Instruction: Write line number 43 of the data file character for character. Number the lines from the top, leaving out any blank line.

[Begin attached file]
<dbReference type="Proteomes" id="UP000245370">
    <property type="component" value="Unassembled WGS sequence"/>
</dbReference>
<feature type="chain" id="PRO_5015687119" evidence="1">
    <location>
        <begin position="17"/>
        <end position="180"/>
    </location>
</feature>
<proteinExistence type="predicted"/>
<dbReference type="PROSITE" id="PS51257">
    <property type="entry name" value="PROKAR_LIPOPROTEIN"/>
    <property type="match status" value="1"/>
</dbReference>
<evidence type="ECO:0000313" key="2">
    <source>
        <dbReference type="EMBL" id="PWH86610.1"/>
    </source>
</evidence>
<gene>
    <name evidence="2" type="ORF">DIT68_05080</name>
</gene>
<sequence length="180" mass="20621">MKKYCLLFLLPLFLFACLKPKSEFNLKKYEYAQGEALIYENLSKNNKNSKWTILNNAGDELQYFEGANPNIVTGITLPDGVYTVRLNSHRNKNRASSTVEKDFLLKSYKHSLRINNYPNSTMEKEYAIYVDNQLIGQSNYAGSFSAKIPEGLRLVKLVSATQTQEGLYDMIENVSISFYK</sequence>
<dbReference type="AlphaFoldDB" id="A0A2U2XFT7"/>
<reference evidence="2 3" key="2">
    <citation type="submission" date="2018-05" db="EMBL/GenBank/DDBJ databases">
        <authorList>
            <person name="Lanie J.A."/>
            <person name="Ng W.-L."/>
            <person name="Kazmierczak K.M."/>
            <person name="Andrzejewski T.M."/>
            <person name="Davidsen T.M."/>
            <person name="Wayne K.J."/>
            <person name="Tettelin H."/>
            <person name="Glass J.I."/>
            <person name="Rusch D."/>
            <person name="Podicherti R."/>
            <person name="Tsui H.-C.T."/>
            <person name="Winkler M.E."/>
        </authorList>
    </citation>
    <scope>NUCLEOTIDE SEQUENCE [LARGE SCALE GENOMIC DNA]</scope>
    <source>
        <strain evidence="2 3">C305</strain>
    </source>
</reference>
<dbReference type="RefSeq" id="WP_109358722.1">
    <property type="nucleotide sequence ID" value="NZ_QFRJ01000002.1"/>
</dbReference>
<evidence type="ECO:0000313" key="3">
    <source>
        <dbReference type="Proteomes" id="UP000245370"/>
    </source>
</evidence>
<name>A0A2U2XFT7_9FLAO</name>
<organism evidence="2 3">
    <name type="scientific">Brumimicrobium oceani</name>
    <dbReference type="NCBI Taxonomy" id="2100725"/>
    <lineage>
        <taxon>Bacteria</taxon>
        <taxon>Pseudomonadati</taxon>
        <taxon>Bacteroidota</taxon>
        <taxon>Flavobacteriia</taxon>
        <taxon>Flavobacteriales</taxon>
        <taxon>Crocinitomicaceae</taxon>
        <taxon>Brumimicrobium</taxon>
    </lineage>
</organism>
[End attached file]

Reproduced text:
    <source>